Enough is Enough

I’m sitting in the waiting room at Kaufman County Jail. Too many of my friends spend time here. Some end up getting transferred to prison. Again, too many.

I dropped by The Block on the way to put some water bottles in the fridge. We were completely out. One of the guys asked if I was going somewhere and could he go. I said, “Sure, come on.”

“Where are you going?” He asked as he stood up.

“County,” I replied. He know what that meant and sat down. He doesn’t even want to get near this place. It could be bad memories or outstanding warrants. No matter what, he’s not keeping me company tonight.

“Who you going to see?” Someone asks.


“You know Bootcie and Buddy are in there.”

Nope. Didn’t know. That will be another day.

It’s not pleasant going to see anyone in jail. The chairs in the waiting room seem to be purposely uncomfortable. Plastic chairs with the seat bottoms all tilted down. If one wants to be in the first group visit at 7 PM, they have to be there to line up at 5:30 PM.  The phones that are used to talk to the inmate are old and hard to hear. It’s as if the loved ones coming to visit are being punished as well.

Once I get in to see Mark, I ask about the other two guys and he rattles off three more names from The Block that are in there.

We just talk. He asks about his brothers and friends. He wants to know the news from the street. I never ask “Why are you here” or tell them how they got in trouble and need to straighten up. They already know. It’s enough that I’m there.

I never tire of when I walk into the visitor’s side of the glass and they see me. They light up like I’m their best friend and can’t believe I’m there.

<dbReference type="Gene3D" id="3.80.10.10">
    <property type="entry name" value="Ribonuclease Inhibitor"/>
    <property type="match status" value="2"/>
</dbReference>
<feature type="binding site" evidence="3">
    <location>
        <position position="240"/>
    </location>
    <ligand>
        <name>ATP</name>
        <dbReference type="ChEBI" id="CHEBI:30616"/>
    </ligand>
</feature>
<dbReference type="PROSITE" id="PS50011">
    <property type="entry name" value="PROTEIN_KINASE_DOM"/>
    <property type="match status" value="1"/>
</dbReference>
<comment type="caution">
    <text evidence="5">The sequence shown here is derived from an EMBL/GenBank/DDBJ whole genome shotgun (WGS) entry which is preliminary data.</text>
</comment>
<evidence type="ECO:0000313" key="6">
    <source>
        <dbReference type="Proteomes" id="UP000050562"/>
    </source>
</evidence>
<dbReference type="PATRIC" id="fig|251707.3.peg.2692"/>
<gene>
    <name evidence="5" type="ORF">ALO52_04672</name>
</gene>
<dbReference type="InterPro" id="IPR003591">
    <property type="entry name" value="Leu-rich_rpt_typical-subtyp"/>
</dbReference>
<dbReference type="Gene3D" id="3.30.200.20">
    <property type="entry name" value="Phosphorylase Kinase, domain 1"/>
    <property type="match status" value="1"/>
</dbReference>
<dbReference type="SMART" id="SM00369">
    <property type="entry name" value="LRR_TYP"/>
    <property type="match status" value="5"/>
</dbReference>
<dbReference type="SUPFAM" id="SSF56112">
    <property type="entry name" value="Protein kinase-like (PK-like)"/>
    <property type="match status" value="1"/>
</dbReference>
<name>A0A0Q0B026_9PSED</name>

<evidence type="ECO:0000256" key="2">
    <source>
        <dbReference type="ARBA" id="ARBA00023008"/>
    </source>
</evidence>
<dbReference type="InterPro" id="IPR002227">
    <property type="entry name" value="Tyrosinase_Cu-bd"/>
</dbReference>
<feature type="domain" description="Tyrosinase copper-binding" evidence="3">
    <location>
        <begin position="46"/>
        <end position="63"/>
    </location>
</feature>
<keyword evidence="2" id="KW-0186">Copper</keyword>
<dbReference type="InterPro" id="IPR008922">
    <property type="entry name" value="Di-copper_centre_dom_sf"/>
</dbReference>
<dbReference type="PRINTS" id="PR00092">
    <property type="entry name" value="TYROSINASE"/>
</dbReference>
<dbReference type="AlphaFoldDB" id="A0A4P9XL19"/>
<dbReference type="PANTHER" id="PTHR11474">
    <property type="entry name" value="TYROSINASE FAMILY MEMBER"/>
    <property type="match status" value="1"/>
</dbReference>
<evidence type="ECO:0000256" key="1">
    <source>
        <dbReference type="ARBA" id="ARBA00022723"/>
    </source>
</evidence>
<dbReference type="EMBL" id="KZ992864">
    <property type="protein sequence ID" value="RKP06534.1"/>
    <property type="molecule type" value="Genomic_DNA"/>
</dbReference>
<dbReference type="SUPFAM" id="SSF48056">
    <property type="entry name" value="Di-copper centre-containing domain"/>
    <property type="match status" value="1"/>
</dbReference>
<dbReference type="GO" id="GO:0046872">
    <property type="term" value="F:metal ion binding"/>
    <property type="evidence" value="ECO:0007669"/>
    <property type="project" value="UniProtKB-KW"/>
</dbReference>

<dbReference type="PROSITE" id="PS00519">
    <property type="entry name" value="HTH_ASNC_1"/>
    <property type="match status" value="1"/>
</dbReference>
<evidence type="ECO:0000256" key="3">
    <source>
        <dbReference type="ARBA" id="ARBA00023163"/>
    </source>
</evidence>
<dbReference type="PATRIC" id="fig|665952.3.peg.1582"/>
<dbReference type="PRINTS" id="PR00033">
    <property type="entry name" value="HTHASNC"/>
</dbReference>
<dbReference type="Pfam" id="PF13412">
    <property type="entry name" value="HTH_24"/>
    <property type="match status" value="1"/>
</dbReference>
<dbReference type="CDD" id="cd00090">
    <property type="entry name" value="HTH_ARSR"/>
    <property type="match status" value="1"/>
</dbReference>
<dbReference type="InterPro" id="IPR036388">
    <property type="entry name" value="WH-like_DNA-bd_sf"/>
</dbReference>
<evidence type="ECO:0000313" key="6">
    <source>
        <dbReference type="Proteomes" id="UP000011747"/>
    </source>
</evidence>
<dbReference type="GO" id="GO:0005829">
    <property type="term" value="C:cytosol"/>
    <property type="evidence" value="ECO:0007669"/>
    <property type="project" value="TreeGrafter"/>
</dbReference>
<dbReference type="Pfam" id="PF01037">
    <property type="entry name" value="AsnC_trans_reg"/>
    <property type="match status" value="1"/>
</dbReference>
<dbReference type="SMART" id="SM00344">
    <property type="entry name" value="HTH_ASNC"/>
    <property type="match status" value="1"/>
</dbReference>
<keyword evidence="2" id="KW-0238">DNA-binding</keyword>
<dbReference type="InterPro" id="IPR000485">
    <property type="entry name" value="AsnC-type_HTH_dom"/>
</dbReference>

That may be the point in writing this. Sometimes, more often than I realize, it’s enough to be present. It’s Christ in me reaching out to Christ in lock up. The Kingdom of Heaven is present in this. Gregory Boyle writes that we go to those on the outskirts not so we can make a difference but so they can make us different. I am constantly being changed by allowing Jesus to not only work in me but By allowing Him to show me Himself in those on the sidelines who are often ignored or written off. That in itself is enough.


Don is the pastor of Serenity Corner. He has been married for 38 years to Elaine Ledbetter, is the father of six children, grandfather to 17 grandchildren, close friend of a few, friendly to most, and tolerant toward a couple of old sore heads. Received an acceptable education from Carson Newman College and University of Tennessee Knoxville. The most memorable education has been from making mistakes.